Implantable Cardioverter Defibrillator Discharge Information
Implantable Cardioverter Defibrillator Discharge Information
What is an implantable cardioverter-defibrillator?
Normally, an electrical signal in your heart starts each heartbeat, causing the heart muscle to squeeze (contract). This signal starts in the upper right chamber of the heart (the right atrium). The signal then follows normal pathways to the upper left atrium and to the lower chambers of the heart (the ventricles). When your heart cannot beat regularly because of a problem with the electrical signal or damage to your heart, you may need an ICD. Most ICDs can act as both a pacemaker and an ICD. ICDs can help heart conditions such as:
Life-threatening heart rhythms, which may be caused by a heart attack, heart disease, or other health problems. An ICD can be life saving if you have a life-threatening heart rhythm or if your heart stops suddenly.
A very slow, very fast, or irregular heart rhythm. A pacemaker can speed up a slow rhythm or control a very fast or irregular rhythm.
Atrial fibrillation, which is a condition that causes the upper chambers of the heart (atria) to beat very fast and not in a normal pattern. A pacemaker can signal the lower chambers of your heart to beat if the upper chambers are not beating in a normal pattern.
Heart failure, which means the heart is not pumping blood as well as it should. A pacemaker can help coordinate the electrical signals between the two lower chambers of your heart so that your heart pumps more effectively. This treatment is called cardiac resynchronization therapy (CRT). An ICD that can do cardiac resynchronization therapy is called CRT-D.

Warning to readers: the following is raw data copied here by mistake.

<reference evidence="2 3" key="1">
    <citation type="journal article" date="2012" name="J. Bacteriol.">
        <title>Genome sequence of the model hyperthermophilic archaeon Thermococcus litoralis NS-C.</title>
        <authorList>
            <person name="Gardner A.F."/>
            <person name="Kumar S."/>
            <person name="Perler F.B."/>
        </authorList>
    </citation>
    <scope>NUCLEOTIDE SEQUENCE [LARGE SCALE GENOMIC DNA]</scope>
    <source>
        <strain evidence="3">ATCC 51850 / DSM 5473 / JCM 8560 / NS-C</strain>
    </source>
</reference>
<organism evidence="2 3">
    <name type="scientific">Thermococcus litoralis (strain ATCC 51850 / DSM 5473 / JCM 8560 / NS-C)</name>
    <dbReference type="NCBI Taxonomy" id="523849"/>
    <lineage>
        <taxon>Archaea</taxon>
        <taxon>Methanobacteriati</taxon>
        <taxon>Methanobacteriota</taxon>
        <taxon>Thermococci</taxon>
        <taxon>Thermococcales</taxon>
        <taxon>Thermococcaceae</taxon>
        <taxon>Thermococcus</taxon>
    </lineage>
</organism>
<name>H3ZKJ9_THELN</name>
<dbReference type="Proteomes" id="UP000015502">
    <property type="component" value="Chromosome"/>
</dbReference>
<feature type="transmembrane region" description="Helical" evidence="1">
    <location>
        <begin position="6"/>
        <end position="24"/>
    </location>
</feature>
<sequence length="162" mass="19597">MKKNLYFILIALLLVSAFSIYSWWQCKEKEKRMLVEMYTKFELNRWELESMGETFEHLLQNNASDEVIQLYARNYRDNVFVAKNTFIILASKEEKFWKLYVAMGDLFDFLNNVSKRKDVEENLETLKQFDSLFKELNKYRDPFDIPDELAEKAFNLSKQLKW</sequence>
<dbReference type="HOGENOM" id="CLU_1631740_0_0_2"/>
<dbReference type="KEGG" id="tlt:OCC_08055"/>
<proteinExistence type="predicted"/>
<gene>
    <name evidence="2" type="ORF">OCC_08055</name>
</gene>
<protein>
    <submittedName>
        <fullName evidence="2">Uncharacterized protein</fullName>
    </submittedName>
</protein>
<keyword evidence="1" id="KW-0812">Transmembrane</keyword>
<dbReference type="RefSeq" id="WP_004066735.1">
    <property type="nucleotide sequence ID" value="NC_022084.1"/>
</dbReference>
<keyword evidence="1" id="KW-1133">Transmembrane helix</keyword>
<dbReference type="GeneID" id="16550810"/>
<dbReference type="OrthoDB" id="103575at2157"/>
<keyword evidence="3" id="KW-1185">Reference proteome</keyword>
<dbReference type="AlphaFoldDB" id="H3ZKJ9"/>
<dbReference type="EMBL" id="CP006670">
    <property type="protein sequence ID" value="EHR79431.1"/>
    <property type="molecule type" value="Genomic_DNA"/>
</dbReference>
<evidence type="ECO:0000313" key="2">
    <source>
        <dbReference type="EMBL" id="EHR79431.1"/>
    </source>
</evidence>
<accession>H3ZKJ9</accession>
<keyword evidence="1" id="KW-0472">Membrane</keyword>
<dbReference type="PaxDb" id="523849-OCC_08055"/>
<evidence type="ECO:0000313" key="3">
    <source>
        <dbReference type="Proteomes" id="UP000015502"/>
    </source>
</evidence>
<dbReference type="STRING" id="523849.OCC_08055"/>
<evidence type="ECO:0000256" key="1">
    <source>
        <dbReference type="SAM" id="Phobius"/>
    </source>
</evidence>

An implantable cardioverter defibrillator (ICD) is a small battery-powered device that helps your heart beat in a normal rhythm. The ICD device is placed under the skin in your chest or belly. You will be able to feel the device under your skin. Itâ€™s about the size of a large watch. The ICD is attached to wires that deliver electrical signals, or small electric shocks, to your heart. Your healthcare provider sets it to monitor your heart rhythm and send electrical signals to your heart, if needed. The electric signals cause your heart to beat in a regular pattern.
When your heart is beating normally, the ICD does nothing. If the ICD detects a heart rhythm that is too fast, too slow, or irregular, the device first tries to control the heart rhythm with low-level electric signals, like a pacemaker. If this doesn’t work, or the rhythm gets worse, the ICD sends a high-level shock to your heart. The electric shock changes the abnormal rhythm to a normal rhythm. You will feel the shock and it may be slightly painful.
Some devices can also monitor your blood temperature and breathing and adjust your heart rate when you are physically active.